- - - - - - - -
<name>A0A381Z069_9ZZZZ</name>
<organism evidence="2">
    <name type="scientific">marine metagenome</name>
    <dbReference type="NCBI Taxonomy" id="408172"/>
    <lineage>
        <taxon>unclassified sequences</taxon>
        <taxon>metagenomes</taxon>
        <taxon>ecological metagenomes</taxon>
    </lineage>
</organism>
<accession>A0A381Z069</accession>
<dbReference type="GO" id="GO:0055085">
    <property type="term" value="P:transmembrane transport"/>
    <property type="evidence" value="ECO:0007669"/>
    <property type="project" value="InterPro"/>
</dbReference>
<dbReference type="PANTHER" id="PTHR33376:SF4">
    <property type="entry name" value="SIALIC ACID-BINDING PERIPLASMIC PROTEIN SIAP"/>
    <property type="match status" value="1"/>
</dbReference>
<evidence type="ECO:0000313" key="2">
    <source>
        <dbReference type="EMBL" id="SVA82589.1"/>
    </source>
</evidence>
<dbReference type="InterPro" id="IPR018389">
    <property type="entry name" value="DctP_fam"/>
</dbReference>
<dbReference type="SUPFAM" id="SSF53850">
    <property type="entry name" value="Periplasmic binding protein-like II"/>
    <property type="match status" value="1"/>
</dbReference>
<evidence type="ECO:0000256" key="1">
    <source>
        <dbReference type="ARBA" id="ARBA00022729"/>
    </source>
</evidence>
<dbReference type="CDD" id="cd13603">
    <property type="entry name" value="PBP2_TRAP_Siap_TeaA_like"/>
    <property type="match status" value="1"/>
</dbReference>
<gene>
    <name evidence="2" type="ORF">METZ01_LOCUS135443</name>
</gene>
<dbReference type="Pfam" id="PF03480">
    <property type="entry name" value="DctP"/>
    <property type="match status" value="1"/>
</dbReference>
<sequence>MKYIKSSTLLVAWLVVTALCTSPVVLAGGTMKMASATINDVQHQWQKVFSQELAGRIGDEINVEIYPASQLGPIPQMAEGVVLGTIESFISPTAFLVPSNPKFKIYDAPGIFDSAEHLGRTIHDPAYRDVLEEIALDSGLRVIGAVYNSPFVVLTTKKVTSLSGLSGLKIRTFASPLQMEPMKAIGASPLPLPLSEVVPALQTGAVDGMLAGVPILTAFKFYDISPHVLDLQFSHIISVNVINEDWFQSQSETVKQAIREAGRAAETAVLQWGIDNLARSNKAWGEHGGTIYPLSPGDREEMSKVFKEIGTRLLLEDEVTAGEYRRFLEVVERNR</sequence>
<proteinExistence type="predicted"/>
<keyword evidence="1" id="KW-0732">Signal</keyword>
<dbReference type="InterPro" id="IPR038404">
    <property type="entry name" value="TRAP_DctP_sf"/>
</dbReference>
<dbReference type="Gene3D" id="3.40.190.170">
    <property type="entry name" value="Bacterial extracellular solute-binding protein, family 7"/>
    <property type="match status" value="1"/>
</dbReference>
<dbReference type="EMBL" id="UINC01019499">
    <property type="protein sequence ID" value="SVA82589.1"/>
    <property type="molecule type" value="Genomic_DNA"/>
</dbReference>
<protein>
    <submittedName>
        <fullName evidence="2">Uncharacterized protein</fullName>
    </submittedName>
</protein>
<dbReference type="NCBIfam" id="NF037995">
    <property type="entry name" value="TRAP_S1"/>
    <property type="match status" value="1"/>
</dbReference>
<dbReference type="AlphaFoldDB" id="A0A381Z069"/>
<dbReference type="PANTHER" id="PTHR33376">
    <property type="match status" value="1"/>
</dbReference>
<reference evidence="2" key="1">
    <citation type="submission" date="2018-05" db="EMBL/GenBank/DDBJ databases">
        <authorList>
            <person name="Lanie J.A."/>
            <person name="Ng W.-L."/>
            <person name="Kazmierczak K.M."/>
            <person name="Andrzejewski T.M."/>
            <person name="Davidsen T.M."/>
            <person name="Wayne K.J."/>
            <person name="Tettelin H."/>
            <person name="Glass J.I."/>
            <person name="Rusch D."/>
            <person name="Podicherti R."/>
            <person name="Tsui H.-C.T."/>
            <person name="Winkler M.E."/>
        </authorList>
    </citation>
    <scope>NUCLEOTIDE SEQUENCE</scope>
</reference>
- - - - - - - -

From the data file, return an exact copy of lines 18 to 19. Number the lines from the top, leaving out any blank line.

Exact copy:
    <property type="entry name" value="SIALIC ACID-BINDING PERIPLASMIC PROTEIN SIAP"/>
    <property type="match status" value="1"/>